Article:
Except now the car can just take itself to a maintenance appointment while you are at work or overnight, so you never need to actively actually do anything. In any case, I think the cars will make the best estimate of the world that they can, based on a combination of sensors. It seems to be the case that you can drive a car optically (humans do it) so if the radar sensors go out, it's probably still perfectly safe to let it drive on lidar and cameras for a little while. It doesn't get scary until cheap econobox cars go autonomous without any real redundancies. But, they'll still be safer than human drivers.
The thing is that every "video news" website gets it wrong. Nobody cares about the talking heads giving bookends for the content, and nobody wants auto play. So, whenever you go to such a web page, it instantly starts playing some random person giving a banal intro. OTOH, an article saying "X happened" with a video that you can choose to play to see X happening would actually be valuable. If person X gave a speech to the UN or something, then having video of the speech is reasonable. But, yeah, I'll play it if I want it.
Why is that "reasonable"? Shouldn't they be focusing their resources of groups/nations that present some threat to us?
Why wouldn't military allies pose a threat? Seriously, this is an incredibly naive view of the utility of intelligence. You think that a relatively small number of terrorists trying ineffectually to lob a few bombs is really the only major concern? Or even "partner/competitor" nations like China that have a single second hand aircraft carrier? No state military power is realistically going to start a full on war with the United States by attacking the U.S. mainland, and no non-state actor has the resources to realistically do all *that* much physical damage.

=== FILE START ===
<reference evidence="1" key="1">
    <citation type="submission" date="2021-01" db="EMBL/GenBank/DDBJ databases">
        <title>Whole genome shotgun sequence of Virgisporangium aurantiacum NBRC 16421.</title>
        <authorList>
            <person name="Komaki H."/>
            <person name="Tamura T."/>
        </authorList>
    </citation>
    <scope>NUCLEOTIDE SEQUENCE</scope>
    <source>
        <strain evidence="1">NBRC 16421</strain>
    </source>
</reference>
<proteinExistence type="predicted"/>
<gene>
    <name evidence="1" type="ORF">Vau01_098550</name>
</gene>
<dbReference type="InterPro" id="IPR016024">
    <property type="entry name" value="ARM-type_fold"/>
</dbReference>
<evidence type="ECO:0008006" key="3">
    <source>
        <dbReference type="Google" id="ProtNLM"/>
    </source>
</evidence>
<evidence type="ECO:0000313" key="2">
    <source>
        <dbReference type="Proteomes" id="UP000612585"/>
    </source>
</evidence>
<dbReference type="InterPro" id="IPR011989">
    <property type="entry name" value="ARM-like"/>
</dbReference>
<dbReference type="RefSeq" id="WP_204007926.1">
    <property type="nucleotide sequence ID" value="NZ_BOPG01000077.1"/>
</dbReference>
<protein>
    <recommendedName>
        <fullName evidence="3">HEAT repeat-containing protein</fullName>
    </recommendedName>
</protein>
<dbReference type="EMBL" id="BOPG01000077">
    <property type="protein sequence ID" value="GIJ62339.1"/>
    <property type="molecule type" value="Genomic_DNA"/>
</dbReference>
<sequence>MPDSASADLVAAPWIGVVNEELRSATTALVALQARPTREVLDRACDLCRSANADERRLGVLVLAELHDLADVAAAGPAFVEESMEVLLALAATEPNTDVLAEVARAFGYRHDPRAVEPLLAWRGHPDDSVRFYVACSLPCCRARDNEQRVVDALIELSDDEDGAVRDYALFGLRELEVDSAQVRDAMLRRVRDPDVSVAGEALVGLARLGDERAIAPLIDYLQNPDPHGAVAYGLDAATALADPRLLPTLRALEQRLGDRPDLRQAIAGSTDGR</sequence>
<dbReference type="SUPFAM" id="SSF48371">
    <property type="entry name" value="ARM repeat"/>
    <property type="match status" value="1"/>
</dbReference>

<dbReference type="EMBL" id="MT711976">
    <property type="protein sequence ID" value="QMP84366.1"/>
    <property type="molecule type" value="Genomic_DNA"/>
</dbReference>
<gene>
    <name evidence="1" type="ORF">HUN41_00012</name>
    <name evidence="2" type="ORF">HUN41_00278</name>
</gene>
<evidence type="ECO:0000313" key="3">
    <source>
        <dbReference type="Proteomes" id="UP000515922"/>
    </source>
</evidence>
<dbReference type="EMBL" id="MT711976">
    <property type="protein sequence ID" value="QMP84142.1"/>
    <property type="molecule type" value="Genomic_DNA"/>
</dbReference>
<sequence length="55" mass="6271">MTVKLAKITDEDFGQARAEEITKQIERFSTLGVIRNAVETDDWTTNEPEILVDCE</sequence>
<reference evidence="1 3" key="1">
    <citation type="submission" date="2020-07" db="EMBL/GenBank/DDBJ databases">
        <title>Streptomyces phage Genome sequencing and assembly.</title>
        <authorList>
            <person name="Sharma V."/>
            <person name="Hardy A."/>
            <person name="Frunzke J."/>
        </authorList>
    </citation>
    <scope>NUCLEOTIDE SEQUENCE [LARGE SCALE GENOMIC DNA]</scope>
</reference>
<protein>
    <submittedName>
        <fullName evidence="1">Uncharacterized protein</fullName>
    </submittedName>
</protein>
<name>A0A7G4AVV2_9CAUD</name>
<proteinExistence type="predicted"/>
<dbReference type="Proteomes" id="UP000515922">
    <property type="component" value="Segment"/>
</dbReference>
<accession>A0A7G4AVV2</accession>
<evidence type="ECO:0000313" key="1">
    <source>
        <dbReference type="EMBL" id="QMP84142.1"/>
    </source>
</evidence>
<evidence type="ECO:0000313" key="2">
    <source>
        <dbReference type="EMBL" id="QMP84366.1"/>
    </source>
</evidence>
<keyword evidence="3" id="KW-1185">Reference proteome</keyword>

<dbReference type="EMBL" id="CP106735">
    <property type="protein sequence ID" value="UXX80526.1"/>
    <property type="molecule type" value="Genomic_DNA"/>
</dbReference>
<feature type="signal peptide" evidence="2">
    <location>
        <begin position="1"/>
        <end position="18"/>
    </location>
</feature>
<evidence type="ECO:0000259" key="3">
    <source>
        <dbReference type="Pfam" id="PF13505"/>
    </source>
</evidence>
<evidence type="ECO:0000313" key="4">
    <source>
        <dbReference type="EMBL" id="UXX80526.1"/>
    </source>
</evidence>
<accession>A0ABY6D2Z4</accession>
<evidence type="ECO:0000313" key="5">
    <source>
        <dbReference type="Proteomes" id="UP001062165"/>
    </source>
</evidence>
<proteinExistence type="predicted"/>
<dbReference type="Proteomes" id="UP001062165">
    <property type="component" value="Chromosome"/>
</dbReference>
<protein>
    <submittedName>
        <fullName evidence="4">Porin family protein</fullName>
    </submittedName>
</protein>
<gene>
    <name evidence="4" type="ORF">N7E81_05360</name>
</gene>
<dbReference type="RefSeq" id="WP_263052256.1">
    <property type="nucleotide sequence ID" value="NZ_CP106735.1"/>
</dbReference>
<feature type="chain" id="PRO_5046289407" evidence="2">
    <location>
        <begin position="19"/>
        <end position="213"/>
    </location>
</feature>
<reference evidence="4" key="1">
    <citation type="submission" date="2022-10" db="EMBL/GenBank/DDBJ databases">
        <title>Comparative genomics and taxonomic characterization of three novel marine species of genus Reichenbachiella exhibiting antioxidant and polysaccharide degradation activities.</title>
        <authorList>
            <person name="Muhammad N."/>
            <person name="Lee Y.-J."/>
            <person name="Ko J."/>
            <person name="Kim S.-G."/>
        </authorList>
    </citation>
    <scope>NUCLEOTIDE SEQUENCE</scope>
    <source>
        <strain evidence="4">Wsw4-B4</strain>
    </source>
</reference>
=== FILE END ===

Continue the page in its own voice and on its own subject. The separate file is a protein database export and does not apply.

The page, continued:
But, military allies who oppose US preferences in trade deals can potentially cost the US economy billions of dollars. Massive unemployment and economic collapse is absolutely considered an existential threat to any state. And, yes, much of the day to day accomplishments of an intelligence agency revolve around knowing in advance what tariff rate an ambassador to a trade conference in going to support on potatoes from various parts of the world. Knowing who you can move a few percent, and who is a hardliner, is enough to change a deal. A few small changes in a trade deal can effect msaaive numbers of people, and the US is very aggressive about maintaining power through things like trade deals which seem incredibly boring, and often go unreported in the news here. In business, everybody is both a friend and an enemy. A potential supplier of customer, but also a potential competitor. The concept of "Ally" becomes very grey as soon as you take a broader view of international relations that "If we shoot at somebody, are we supposed to shoot at them?"
Ask again in 200 years. Then we'll know if understanding asteroids proved useful. It takes a long time for basic research and pushing the boundaries of human understanding to pay off, but some of it eventually does. You know, like the electron, or semiconducting, or liquid crystals, or imaginary numbers. All of that stuff was ivory tower academic fluff at one point. The whole value of "out there" research is that it is in areas that we don't fully understand yet, and therefore have no idea how useful they might eventually become.
You are assuming a more rational person than most of them probably are. Try "I'm obviously a better driver than any computer or most other people, but if they reduce my premiums, I'm willing to take on the extra risk in exchange for the extra money in my pocket and convenience."
Don't forget, you can buffer a YouTube video. Can't really get a 30 second buffer of an RDP session. The requirements are very different.